Lab tested and approved
Research and development is one of the most important
parts of the Mike’s business, von Mandl says, although he adds that
the company takes its time introducing new products.
“We’ve never acquired anything; this
company has been completely built organically,” he says.
“We’re doing a lot of research in a number of different areas.
Most of the things probably will never see the light of day. But
we’re trying to see where we can go, what directions we can go and
ultimately we’ll see what consumers might get excited about.
“We launch very few brands,” he adds.
“We’re not a company that believes in throwing things up
against the wall and seeing if they stick ... our philosophy is that we
don’t want things that become ‘also-rans.’ We’re
really looking at building an enduring brand.”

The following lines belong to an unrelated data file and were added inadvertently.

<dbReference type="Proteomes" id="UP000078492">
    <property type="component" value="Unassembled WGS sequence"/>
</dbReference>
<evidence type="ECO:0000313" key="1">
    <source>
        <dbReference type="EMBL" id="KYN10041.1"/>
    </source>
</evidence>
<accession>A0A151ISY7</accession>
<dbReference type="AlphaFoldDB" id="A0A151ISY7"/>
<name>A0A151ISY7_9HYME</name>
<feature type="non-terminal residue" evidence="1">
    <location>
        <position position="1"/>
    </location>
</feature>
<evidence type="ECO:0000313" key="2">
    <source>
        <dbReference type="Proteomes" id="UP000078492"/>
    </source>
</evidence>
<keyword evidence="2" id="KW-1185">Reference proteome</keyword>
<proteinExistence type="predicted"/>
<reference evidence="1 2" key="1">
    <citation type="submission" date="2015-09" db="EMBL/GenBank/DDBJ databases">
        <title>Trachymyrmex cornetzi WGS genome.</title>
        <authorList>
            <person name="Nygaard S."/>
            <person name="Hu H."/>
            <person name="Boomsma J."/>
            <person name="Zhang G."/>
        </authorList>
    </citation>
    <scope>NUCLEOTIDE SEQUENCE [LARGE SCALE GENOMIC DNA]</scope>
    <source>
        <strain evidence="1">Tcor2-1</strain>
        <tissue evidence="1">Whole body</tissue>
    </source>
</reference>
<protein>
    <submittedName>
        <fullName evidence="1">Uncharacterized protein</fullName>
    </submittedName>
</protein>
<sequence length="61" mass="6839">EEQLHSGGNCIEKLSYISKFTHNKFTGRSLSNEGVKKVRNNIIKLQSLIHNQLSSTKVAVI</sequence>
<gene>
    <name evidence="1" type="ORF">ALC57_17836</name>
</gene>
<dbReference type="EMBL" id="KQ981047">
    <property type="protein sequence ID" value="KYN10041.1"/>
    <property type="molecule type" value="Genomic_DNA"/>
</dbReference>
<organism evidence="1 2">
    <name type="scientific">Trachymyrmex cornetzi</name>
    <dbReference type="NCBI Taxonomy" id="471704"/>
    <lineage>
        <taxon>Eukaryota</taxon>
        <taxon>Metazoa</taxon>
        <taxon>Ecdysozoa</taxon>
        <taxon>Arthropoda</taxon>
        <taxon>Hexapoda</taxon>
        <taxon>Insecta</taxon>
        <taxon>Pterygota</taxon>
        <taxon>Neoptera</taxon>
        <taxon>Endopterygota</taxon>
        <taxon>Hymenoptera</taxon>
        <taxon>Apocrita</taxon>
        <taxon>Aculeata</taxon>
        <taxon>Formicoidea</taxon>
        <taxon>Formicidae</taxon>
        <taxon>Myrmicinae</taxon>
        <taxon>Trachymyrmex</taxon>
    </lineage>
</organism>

The company has a new R&D center and an in-house
product development team. Less visible to consumers is the investment the
company has made in production quality control and standards testing, but
von Mandl says it is one of the most significant parts of the brand’s
evolution. He says the company invests heavily into not only its own lab
but in the facilities of its contract brewing partners.
New taste preferences
Von Mandl believes the flavored malt beverage category
still holds a great deal of untapped potential, due in large part to a
fundamental shift that has taken place in consumer taste preferences.
“We reflect the kinds of changes that have
happened in America over the past 20 years in terms of the consumer
landscape, of what people eat and drink,” von Mandl says. “We
have gone from hamburgers, fries and chicken to the choices we have today